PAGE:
A Mini Atelier: Rotating the Art Activities

Ok, so it’s not quite an atelier. I would much prefer to have our art materials in open containers but with little Sarah around it is all too enticing for her to come and dump things on the floor. Still, this is our little art space; our atelier.

Rotating the art materials is a little different to the toys. Sometimes Jack will really enjoy the materials on offer and so I might not rotate them for a month or more; other times he is not quite interested and so I rotate them after a week. Never more often than a week though. I want to give Jack the time to engage with the activity or material a few times before he decides if it interests him or not.

When I rotate the art activities I always try to offer some form of sculpting, painting, drawing, cutting and printing. I also like to keep everything needed for a particular activity together so Jack can easily find what he needs and take it to the table with little or no help from me. For the play dough and the clay, I needed to make two work mats as well as have two containers for tools. This way the materials don’t get mixed up. There is also scrap paper on top of the shelf for drawing and art paper down the bottom with the paints for painting.

Having activities with loose parts on a tray makes it easy for Jack to carry to the table. It also means they are visible to him so he his more likely to want to work with them. This week I have put together:

  • a simple cutting activity using paint swatches (cutting on the line) and some pinking and regular scissors
  • some alphabet stamps (introducing the first set of letters recommended by How to Raise an Amazing Child: The Montessori Way as well as the letters in his name) and some mini ink pads
  • drawing basket with a small ruler, protractor, four lead pencils (2H,HB,2B) and an eraser
  • small hole punch and cardstock squares

This was the first time I had offered the drawing basket. Jack particularly likes the ruler. I put them out for him to work on his Bilateral Coordination (using both hands) but I think that it is a great activity for typically developing fine-motor skills, too.

And finally, displaying Jack’s art work. I’m still working on how to display his art work in order to encourage sustained enquiry. In Reggio, careful consideration is given to how children’s art will be displayed. The display is used to show the children’s thinking and learning as well as their engagement in the activity. It usually has photographs of the children working as well as transcripts of the children’s thoughts and explanations of their work. Jack takes great pride in his art work and likes having it on display. He also likes telling daddy about his paintings and drawings when he comes home from work. However, since we are doing this in our home, and it’s just us, I haven’t added any photos to the display. These paintings and drawings are from our Autumn Leaves project. I write on the back the things Jack says about his art, but think I might add some photos and see how he responds; whether this encourages more discussion and interest.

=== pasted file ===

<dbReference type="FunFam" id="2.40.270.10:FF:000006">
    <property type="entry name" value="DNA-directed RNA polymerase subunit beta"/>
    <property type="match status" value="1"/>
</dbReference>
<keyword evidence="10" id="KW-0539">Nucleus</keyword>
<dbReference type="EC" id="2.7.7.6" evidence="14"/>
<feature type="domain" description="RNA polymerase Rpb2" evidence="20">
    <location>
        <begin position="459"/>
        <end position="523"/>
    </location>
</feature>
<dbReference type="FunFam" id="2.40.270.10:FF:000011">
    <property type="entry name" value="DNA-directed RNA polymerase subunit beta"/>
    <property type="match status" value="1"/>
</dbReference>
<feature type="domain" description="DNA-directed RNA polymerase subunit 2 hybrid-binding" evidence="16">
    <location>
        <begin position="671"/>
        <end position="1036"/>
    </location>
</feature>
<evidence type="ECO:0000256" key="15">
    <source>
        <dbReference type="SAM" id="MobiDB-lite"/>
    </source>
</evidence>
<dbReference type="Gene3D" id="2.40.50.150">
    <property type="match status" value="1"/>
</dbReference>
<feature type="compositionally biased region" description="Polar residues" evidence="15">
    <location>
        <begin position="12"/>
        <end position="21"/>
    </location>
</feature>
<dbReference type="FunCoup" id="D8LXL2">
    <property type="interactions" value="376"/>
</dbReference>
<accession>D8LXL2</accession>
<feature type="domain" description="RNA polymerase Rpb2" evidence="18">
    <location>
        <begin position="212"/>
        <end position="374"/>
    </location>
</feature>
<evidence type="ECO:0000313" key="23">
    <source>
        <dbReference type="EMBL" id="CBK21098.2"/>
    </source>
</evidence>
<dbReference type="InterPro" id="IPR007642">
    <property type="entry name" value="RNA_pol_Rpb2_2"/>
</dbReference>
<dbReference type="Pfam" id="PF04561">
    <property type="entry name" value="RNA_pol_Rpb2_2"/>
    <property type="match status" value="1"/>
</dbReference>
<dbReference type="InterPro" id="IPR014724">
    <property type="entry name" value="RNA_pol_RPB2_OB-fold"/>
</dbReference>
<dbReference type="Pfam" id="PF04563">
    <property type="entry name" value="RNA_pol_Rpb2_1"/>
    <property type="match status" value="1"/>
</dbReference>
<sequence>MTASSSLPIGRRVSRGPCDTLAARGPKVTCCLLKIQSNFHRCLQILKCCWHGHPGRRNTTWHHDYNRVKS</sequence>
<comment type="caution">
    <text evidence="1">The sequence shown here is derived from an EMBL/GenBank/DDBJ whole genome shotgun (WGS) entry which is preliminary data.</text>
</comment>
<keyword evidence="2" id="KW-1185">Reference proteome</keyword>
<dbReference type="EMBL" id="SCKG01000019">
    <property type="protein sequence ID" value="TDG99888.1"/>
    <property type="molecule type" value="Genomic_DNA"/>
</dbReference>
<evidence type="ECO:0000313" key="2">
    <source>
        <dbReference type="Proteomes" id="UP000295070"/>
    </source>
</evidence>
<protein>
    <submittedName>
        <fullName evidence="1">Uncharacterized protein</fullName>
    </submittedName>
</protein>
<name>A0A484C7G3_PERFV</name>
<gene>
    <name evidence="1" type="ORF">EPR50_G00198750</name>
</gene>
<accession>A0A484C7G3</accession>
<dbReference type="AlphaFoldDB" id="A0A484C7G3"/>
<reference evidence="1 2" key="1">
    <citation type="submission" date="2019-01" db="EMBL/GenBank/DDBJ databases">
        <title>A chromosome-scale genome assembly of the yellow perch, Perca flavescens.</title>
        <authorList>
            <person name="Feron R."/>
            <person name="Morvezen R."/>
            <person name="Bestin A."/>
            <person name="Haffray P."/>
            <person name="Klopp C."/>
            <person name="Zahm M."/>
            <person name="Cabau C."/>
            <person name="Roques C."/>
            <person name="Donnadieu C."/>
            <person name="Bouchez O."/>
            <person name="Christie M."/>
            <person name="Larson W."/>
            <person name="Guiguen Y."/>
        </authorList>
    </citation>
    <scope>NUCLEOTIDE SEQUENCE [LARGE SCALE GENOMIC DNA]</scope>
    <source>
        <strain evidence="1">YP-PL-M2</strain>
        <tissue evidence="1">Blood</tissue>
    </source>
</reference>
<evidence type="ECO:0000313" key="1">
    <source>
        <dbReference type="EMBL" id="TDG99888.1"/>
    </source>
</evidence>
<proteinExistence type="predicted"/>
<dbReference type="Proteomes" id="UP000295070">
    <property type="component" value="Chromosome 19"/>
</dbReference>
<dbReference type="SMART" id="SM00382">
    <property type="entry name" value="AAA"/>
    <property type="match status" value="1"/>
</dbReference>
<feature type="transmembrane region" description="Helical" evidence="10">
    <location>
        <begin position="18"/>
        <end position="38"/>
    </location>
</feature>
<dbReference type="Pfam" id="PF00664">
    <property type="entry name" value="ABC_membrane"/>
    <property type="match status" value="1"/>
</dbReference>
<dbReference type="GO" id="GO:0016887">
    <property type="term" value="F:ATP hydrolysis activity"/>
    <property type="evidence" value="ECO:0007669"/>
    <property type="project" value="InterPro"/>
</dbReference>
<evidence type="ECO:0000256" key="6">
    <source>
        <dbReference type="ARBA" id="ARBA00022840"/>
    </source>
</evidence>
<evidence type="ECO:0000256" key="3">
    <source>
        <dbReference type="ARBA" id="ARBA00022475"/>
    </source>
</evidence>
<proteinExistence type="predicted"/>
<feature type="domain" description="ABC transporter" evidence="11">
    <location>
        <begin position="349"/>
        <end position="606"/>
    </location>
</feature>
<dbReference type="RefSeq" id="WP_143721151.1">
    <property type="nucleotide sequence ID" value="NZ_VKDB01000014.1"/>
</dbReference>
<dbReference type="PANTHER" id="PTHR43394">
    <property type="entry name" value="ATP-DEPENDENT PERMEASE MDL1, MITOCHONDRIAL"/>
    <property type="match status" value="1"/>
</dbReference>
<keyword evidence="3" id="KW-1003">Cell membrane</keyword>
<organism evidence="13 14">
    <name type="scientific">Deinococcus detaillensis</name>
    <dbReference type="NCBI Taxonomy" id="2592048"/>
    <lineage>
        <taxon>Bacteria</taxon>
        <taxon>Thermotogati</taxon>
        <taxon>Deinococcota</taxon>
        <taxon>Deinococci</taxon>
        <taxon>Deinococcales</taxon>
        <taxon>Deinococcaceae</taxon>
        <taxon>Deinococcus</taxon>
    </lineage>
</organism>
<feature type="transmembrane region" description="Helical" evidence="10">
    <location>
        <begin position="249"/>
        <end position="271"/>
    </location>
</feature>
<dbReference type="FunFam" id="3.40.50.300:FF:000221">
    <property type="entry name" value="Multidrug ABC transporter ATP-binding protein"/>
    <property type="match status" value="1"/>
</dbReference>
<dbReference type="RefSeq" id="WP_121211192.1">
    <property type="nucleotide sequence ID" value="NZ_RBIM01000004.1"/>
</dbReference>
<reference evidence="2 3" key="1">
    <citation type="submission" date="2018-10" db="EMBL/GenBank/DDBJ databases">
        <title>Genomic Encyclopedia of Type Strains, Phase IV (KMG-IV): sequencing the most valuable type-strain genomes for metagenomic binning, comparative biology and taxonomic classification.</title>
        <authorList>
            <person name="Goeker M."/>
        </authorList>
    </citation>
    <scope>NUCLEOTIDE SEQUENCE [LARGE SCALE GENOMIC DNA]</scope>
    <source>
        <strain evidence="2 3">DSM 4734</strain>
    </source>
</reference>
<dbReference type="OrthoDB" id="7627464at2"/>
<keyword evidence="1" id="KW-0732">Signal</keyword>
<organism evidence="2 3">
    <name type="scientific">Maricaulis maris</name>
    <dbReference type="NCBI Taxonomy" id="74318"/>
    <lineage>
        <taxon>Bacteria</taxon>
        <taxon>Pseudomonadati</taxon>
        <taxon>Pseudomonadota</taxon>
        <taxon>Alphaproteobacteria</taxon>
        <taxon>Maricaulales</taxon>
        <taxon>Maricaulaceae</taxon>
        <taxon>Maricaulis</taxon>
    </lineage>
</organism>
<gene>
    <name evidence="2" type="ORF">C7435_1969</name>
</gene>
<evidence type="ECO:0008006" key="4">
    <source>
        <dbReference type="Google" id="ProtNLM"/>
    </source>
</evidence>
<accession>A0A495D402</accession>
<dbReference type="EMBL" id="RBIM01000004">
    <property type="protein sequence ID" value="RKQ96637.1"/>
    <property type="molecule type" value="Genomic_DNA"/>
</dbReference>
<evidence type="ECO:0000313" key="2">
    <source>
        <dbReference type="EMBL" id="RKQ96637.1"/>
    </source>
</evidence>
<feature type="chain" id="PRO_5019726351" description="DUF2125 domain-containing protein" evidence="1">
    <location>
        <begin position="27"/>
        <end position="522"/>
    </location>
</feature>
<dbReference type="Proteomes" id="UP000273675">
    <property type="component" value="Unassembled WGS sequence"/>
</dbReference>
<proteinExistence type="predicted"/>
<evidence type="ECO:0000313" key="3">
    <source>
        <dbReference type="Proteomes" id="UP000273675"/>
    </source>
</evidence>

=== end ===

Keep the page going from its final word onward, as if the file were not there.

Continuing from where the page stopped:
So, this is our little art space.

9 thoughts on “A Mini Atelier: Rotating the Art Activities

  1. I just purchased a cable system with clips from IKEA. It anchors in the ends and then you run the cable the length of the wall. The children can clip their art work themselves. When they run out of space they need to pick and choose what they want to display. It looks nice, keeps them organized, and keeps my walls from being taped up.

  2. A friend of mine did something similar with pushpins and a length of string. She hangs her daughters masterpieces with bulldog clips. It looks terrific.

  3. We have wool and pegs here, pinned between the door frames in the playroom. The girls get to pick which ones go up, but I hang them (or lift S up to hang them herself) because if the string is too low L pulls off the paper and plays ripsys, and also sometime we do Big Tall Art!

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